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Marjolein, trust me, you are not alone. I have the same feeling. I started very late, and no one was really expecting me to "make it", but I was determined that if I were to fail, I would rather fail trying.

It is actually funny that even though as much frustration, depression I get, it has never occurred to me that I want to stop dancing. It just motivates me to try harder. And I did not even realize how I wasn't enjoying my class/appreciating what I have achieved until a teacher actually had a talk with me because she felt that as much as I loved ballet, she had only seen my "dead serious focusing" face during combinations. She also confronted me how I was having high expectations of myself that whenever my body doesn't do the best it could do, I get upset. (Think me yelling at myself "BAD LEG!!!!!!! WHY did you just ......?!") And she urged me to not criticize myself anymore (which is hard to resist!), and instead, be nice to my body and work in a gentle way -- "Good leg! Now let's do just a little bit even more! Oh, you are such good leg!". She put in quite some effort to eliminate the negativities within me, and would brainwash me if she ever hear me say something negative about my dancing. Staying positive really helps!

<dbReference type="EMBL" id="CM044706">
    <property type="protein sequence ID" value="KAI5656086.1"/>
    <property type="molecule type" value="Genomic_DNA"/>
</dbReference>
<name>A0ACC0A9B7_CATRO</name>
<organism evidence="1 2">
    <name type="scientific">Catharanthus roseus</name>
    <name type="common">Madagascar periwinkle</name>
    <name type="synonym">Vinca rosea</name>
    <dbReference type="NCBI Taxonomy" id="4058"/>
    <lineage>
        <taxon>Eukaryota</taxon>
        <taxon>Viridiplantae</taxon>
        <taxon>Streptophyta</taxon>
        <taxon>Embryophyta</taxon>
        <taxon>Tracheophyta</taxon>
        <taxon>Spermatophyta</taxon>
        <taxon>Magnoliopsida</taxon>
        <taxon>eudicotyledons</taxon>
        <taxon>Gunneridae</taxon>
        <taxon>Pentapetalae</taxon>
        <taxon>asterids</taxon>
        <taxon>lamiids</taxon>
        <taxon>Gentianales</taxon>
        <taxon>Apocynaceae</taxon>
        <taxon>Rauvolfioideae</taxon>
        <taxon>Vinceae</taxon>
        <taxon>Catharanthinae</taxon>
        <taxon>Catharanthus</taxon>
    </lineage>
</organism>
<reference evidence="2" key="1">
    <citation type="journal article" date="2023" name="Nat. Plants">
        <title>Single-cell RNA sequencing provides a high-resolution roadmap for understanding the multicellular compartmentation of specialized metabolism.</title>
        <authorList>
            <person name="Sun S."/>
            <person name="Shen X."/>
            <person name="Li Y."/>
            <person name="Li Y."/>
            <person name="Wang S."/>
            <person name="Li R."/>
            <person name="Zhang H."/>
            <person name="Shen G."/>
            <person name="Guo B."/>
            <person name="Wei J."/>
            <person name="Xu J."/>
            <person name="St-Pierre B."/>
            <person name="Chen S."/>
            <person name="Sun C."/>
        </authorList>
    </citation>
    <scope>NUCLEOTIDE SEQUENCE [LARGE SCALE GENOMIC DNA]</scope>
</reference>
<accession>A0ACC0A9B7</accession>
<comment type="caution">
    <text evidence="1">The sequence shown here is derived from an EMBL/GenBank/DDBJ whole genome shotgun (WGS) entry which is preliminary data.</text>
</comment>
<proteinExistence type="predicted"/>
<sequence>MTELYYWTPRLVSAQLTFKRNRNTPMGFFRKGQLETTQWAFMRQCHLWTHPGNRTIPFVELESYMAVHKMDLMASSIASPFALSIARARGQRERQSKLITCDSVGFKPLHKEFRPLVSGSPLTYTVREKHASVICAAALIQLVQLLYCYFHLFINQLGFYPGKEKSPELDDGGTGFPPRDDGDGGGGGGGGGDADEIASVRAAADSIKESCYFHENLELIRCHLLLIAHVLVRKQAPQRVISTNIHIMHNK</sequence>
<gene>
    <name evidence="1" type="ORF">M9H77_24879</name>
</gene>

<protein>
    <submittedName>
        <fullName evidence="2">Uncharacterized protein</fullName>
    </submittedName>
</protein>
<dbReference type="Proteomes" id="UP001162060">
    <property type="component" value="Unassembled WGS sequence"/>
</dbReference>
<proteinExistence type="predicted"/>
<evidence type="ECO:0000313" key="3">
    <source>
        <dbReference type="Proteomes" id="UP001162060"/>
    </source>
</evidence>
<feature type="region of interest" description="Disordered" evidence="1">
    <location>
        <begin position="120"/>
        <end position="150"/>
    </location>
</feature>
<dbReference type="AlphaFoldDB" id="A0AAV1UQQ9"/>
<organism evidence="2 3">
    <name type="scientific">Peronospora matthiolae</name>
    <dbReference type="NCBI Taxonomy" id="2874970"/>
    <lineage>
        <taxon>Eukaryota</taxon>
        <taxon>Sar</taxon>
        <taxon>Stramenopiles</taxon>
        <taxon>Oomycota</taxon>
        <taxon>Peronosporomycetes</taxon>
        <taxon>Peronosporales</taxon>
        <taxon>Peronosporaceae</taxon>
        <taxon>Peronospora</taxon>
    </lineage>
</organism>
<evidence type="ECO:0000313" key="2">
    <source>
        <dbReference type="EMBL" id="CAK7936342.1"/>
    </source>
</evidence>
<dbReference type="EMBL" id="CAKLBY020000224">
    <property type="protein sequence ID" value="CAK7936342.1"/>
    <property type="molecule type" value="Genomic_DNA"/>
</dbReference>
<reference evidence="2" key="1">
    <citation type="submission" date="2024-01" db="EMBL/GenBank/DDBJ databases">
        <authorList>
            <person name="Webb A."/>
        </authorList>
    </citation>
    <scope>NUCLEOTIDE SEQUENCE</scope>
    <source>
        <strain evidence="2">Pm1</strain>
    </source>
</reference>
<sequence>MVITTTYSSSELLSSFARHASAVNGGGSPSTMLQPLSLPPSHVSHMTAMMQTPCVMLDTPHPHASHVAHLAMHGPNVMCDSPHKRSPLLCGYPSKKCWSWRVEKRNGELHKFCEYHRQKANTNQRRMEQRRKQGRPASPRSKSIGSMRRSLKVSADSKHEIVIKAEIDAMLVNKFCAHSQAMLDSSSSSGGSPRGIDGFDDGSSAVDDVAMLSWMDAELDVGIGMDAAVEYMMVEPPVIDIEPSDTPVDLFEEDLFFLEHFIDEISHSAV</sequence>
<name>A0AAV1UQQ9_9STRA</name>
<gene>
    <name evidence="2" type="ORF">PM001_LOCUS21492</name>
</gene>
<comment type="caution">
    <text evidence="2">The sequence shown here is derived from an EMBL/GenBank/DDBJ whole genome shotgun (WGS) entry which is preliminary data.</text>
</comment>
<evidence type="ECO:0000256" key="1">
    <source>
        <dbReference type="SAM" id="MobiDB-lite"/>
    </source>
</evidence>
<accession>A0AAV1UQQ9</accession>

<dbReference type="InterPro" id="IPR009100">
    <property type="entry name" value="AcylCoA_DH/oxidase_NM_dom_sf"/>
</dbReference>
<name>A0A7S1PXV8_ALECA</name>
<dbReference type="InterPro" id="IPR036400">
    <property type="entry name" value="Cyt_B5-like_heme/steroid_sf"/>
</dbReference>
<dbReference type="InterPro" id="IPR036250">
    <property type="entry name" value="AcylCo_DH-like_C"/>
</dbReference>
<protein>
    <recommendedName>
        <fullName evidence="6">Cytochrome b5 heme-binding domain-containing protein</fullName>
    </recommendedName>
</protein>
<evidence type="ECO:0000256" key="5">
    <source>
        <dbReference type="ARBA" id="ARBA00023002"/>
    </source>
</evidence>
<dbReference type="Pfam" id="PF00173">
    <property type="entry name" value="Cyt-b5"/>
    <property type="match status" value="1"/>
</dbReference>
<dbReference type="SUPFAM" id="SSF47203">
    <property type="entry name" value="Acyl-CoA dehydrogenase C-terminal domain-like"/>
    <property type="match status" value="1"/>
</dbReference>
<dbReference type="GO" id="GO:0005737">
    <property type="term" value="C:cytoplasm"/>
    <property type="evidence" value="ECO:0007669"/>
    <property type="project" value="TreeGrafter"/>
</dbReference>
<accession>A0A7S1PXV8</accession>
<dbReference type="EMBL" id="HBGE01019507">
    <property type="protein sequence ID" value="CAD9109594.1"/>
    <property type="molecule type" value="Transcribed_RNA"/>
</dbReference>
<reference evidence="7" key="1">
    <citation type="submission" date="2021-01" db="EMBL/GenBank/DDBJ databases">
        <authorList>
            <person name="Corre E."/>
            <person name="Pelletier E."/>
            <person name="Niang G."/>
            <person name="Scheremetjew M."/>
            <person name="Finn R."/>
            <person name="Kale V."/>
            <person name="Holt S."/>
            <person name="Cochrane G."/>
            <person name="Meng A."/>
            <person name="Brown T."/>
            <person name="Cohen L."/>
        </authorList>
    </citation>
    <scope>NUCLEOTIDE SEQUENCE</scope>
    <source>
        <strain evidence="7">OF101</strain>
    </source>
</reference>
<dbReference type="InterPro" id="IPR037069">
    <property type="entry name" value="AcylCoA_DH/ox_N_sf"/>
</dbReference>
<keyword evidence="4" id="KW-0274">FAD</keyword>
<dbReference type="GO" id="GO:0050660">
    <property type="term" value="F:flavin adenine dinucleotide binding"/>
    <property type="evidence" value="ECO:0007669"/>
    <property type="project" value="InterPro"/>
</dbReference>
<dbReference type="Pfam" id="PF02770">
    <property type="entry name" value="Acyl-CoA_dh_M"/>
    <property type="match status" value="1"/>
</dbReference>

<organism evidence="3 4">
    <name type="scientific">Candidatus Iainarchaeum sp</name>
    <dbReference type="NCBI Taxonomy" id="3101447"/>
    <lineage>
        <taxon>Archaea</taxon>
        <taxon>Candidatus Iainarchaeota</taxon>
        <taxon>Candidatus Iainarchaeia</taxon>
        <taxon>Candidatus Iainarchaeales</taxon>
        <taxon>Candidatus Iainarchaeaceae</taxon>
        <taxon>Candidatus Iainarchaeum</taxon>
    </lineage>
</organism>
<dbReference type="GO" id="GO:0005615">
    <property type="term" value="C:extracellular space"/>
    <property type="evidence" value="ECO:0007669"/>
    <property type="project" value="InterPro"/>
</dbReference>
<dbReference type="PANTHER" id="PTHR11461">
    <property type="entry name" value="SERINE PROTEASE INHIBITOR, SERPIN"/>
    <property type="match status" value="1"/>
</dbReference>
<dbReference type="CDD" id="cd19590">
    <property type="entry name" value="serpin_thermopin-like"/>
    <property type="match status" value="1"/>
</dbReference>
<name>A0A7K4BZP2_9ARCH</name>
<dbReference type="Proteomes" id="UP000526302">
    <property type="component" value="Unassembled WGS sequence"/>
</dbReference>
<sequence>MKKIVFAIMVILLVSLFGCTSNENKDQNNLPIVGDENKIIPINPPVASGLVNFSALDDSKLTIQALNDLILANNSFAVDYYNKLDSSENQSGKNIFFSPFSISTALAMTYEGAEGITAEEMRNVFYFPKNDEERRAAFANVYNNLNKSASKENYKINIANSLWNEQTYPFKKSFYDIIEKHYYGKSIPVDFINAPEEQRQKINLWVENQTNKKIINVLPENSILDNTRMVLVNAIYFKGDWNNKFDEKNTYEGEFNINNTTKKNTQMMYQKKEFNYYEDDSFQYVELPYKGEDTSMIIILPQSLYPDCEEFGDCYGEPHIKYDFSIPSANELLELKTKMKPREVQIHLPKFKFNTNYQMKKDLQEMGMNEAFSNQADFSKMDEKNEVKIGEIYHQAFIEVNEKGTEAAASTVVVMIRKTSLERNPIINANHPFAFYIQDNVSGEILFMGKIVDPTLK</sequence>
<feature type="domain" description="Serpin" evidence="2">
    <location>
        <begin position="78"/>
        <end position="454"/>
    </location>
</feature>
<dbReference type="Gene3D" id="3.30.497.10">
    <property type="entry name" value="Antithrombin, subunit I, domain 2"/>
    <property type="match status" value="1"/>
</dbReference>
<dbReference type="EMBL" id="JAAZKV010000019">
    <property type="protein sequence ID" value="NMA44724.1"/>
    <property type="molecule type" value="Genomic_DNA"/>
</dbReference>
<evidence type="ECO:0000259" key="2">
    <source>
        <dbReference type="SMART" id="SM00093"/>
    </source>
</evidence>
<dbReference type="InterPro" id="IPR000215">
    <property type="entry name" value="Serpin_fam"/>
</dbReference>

Another teacher always reminds me not to work too hard, that she thinks that I am such a hardworker that I am always so focused on corrections and forget that dancing should also be joyful and fun!